As we all take our guesses on whether or not the Minnesota Twins will improve on their back-to-back last place finishes in the American League Central, the 2013 Twins already look very different from the team that took the field in 2012.
With another descent to the bottom of the AL Central, there's reason to believe that the 2014 team will look even more different.
But how different, exactly?
Like most people with their heads screwed on straight, I don't anticipate much of a "Cinderella" team in Minnesota this year. Rather, I think the time is now to build for 2014 and beyond.
In a division that is getting older, the Twins would be keen to part ways with some of their older cogs if they fall out of contention before the trade deadline.
That means Justin Morneau and Josh Willingham (as well as others) could be on the hot seat soon.
Assuming the Twins do in fact fail to contend for a third straight campaign, let's take a look at some possible moves aimed towards building a contender in the near future. Keep in mind that these scenarios are a bit unlikely, but provide a loose blueprint of what the Twins might be looking for come mid-season.
Let the discussion begin.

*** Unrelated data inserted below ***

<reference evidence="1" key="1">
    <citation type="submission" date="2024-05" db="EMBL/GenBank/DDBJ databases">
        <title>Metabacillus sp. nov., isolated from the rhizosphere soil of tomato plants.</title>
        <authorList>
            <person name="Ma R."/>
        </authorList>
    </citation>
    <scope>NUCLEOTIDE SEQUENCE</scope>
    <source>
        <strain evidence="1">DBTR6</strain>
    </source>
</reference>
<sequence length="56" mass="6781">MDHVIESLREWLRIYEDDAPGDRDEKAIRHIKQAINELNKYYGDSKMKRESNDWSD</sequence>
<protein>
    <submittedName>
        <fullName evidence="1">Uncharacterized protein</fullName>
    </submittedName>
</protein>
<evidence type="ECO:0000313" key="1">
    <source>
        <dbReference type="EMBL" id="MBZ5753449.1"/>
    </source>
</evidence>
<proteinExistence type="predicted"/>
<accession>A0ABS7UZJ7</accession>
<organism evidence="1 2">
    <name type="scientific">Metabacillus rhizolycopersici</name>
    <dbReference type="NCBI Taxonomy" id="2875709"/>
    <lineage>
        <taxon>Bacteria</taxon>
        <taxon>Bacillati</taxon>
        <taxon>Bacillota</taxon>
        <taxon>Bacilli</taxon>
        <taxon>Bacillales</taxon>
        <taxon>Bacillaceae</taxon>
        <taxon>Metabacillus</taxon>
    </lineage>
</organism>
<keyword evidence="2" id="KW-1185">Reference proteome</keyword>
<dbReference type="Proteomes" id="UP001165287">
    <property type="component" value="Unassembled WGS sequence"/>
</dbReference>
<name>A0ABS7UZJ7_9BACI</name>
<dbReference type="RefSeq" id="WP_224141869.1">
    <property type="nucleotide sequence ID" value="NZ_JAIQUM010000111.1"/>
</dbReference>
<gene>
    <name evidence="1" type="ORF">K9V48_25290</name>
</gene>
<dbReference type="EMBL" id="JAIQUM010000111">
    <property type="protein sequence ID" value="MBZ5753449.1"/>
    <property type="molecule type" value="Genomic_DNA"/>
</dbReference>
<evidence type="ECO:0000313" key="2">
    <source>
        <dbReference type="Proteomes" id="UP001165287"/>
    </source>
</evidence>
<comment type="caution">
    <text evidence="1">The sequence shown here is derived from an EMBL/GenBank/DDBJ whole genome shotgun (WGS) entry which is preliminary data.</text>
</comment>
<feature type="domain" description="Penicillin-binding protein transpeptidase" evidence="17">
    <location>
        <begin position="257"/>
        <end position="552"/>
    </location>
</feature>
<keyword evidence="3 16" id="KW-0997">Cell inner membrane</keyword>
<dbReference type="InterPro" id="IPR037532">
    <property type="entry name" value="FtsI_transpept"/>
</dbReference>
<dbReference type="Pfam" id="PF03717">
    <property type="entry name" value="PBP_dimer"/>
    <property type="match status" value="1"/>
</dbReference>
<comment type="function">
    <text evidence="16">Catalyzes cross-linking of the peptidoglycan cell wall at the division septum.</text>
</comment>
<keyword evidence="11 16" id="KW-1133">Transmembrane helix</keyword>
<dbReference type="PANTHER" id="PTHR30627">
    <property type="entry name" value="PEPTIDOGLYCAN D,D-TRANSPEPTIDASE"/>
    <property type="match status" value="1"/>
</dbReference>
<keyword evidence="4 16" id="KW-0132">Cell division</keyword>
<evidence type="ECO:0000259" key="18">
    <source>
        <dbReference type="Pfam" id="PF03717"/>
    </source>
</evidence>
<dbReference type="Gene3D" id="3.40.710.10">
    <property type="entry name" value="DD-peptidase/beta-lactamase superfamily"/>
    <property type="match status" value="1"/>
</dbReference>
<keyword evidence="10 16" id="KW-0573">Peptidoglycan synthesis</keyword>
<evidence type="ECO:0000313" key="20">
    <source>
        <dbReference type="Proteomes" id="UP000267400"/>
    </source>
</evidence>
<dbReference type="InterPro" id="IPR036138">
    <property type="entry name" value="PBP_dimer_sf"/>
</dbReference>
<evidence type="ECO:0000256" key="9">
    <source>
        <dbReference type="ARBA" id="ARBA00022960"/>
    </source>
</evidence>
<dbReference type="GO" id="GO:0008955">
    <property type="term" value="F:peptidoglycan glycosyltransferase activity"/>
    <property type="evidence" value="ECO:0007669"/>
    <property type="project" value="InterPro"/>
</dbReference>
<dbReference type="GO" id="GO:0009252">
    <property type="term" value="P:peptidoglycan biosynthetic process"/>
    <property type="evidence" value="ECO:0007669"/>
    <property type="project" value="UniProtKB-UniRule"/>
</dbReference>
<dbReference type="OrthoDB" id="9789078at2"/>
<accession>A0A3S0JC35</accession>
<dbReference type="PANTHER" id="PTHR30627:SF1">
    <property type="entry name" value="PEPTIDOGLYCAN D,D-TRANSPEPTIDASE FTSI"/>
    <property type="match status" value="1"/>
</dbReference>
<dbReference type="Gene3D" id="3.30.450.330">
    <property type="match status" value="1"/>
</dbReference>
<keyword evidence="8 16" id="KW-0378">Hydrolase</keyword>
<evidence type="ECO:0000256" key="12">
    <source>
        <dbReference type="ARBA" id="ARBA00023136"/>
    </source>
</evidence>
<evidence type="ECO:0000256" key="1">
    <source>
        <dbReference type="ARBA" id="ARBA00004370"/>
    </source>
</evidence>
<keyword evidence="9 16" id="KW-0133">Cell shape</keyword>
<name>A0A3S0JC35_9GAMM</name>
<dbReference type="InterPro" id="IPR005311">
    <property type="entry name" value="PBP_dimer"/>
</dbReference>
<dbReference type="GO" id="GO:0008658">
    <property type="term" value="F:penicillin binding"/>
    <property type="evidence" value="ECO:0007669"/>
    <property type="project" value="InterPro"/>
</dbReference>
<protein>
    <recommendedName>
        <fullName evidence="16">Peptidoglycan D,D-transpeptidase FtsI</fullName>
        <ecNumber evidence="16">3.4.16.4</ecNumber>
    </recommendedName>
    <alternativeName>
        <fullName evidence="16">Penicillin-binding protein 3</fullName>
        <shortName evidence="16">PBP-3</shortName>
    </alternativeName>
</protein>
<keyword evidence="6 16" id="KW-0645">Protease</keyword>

Jeremy Hellickson is young, controllable and vital to the Tampa Bay rotation. While he may be close to untouchable, the Rays could use a powerful first baseman and a top prospect to refill their farm system.
The Des Moines, Iowa native owns a career 3.06 ERA in parts of three major league seasons. He remains on pace with his 2011 Rookie of the Year numbers and should be a force in the rotation for many years. At age 25, he won't be arbitration eligible until 2014. The Twins could get smart and make a play for the righty and lock him up through 2017, his first slated year of free agency.
If Justin Morneau could be extended this season, perhaps the Rays would see more value in bringing him to St. Petersburg and perhaps add another piece to their end of the bargain.
To me, this trade makes sense for both sides: It improves Tampa Bay's offense now and down the road. Morneau would fit immediately into the middle of the order and Buxton would bring blazing speed and five-tool talent to the outfield as soon as 2015. And with Aaron Hicks and Oswaldo Arcia ready to crack the Twins outfield, Hellickson would help them forget about the toolsy Buxton's future in Minnie.
For Minnesota, it brings a proven major league arm and a de facto ace to the rotation for years to come.
Now age 33, Josh Willingham had the best year of his career in Minnesota in 2012. He cranked 35 home runs over the Target Field walls, adding in 110 RBI and 85 runs. His value may stay relatively high if he reproduces those numbers in 2013 and can be shopped to a team in "win now" mode.
Finishing 79-83 after sitting pretty at 67-54 on August 19th, the Pirates' front office and their fans are hungry to regain the thunder they had at the beginning of 2012.
With a relatively solid starting rotation, maybe the Pirates would part with their number six overall prospect Kyle McPherson to add a little insurance down the stretch.
After being drafted in the 14th round of the 2007 Amateur Draft, McPherson had his cup of coffee at the major league level in 2012, where he posted a 2.73 ERA in three starts.